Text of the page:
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Minnesota Twins 2021 MLB Draft Report Card

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To see all of our 2021 draft report cards as they're released, plus new scouting reports, analysis & more for the 2022 draft, visit our MLB Draft Tracker


Best Pure Hitter: Minnesota’s highest bonus hitter was SS Noah Miller (1s), who signed for $1.7 million. Miller stood out more for his glove at a premium position than his bat, but he’s got a simple stroke from both sides of the plate, with a more free and easy swing from the right sad at the moment. Miller hit .238/.316/.369 with a pair of home runs, a triple and three doubles in his pro debut in the Florida Complex League. Third baseman Christian Encarnacion-Strand (4) has hit everywhere he’s been so far, including a loud pro debut this summer: .391/.424/.598 at Low-A Fort Myers.

Best Power Hitter: Encarnacion-Strand has at least plus raw power and he tapped into that in Low-A Southeast, hitting four homers, three doubles and a pair of doubles in just 22 games. His 1.022 OPS was good for No. 9 in the league among hitters with 50 or more plate appearances. With Oklahoma State this spring, Encarnacion-Strand showed plenty of strength and a feel for turning around velocity, with 15 home runs and 17 doubles. 

Fastest Runner: The Twins didn’t draft many burners this year, but second baseman and center fielder Dylan Neuse (17) is a plus runner who can cover a lot of ground in the outfield, and throws and fields well enough at a number of positions to profile as a utility player.

Best Defensive Player: Miller was one of the more highly regarded defensive shortstops in the 2021 draft class and has all of the physical and mental tools necessary to stick at the position moving forward. While he doesn’t have standout footspeed, Miller has a great first step, good reactions, an advanced internal clock and instincts that allow him to play the position at a high level. He has the makings of a plus defender.

Best Fastball: The Twins drafted a high school righthander in the first round for the first time since 2013 (Kohl Stewart) when they took Chase Petty (1) with the 26th pick. He’s on a short list of prep pitchers who have touched 102 mph, but the pitch is explosive because of its immense movement as well as its velocity. Lefthander Steve Hajjar (2) was up to 97 mph for the Twins on back fields and lefthander Cade Povich (3) has started throwing harder since the draft as well, touching 93-95 during instructs.

Best Secondary Pitch: Petty’s slider has flashed 70-grade potential at times. Hajjar has a slider that looked like his best swing-and-miss offering in college and should be a good pitch as well. It’s also worth mentioning lefthander Christian Macleod’s (5) downer curveball for this category.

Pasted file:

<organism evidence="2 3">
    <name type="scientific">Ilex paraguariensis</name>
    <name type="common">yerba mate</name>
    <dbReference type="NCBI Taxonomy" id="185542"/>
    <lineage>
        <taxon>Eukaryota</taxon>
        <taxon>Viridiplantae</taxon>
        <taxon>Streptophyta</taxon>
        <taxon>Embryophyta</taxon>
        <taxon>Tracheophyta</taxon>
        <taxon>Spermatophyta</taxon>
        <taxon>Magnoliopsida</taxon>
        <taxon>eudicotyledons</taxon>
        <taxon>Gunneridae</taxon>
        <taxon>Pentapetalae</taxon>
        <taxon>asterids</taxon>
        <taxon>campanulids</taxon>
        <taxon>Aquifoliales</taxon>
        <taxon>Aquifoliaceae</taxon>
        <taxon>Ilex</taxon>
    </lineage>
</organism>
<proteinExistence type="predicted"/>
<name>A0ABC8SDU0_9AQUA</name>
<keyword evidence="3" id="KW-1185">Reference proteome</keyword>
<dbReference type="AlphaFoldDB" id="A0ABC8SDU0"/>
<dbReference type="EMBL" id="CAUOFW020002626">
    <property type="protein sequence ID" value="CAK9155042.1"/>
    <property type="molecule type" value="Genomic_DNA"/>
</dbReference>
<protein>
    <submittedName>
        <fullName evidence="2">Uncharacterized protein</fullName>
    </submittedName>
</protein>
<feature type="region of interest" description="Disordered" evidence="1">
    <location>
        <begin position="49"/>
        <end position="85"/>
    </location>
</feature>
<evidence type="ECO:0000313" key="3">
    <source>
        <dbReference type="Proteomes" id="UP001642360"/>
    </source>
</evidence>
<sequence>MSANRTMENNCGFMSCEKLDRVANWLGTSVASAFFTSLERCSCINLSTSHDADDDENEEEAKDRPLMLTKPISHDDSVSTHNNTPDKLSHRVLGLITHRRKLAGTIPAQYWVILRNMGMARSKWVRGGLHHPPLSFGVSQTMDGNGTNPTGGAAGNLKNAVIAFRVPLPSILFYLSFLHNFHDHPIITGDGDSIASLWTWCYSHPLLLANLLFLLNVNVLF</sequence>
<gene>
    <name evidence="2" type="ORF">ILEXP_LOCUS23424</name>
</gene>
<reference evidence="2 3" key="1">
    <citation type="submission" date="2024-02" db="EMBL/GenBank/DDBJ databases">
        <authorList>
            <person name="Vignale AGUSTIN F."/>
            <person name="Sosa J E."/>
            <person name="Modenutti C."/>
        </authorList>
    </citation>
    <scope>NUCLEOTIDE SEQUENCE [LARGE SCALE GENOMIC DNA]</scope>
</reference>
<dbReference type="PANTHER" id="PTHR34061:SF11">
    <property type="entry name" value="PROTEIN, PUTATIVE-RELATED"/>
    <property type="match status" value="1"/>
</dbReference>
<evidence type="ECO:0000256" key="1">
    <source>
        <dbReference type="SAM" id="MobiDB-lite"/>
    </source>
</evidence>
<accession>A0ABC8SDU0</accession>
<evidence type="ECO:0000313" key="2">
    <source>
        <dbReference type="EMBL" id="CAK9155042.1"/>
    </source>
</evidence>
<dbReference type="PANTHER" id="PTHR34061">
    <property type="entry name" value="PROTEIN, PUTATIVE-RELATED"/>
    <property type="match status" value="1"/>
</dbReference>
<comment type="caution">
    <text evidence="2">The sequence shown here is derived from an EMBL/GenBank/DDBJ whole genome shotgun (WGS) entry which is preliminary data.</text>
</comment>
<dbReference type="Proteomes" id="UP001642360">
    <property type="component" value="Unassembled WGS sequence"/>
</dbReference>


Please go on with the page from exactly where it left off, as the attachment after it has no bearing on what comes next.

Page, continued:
Best Pro Debut: Encarnacion-Strand began his career with a 20-game hitting streak. He tallied hits in 21 of his 22 games this summer, and also managed eight multi-hit games. That combined with his power numbers mentioned previously makes for a good argument here. Povich threw just 10 innings between the FCL and Low-A Southeast, but he posted a 0.90 ERA and struck out 19 batters, while walking just two.

Best Athlete: Petty stood out for his athleticism in high school. He’s a good mover on the mound and has plenty of arm speed, though there is a significant amount of effort in his arm stroke.

Most Intriguing Background: Miller’s older brother, Owen. made his big league debut with the Indians this year, while shortstop Mikey Perez’s (15) mother, Kelly Inouye-Perez, is the head softball coach at UCLA—the same school Perez attended.

Closest To The Majors: Povich has already answered some of the pre-draft questions scouts had for him, and his strike throwing combined with his added velocity could make him a quicker mover in the system.

Best Late-Round Pick (Or NDFA): The Twins were excited to wind up with righthander David Festa in the 13th round. He was up to 96 in instructs and showed a nice breaking ball as well. Prior to the draft, scouts had some concerns about his feel for spin, but with a step forward in that category he could project nicely as a starter, with a solid low-80s changeup that has good tumbling action and fade.

The One Who Got Away: The only player the Twins failed to sign was righthander Brandon Birdsell (11), who was Texas Tech’s Friday starter at the beginning of the season before a shoulder injury ended his season. He’ll return to college and look to improve his draft stock and continue showing a strong fastball/slider combination.

Austin Martin Mikejanesfourseam

2022 Minnesota Twins Top MLB Prospects

Ranking the best prospects in the Minnesota Twins farm system, projecting their 2025 lineup, rotation and more.

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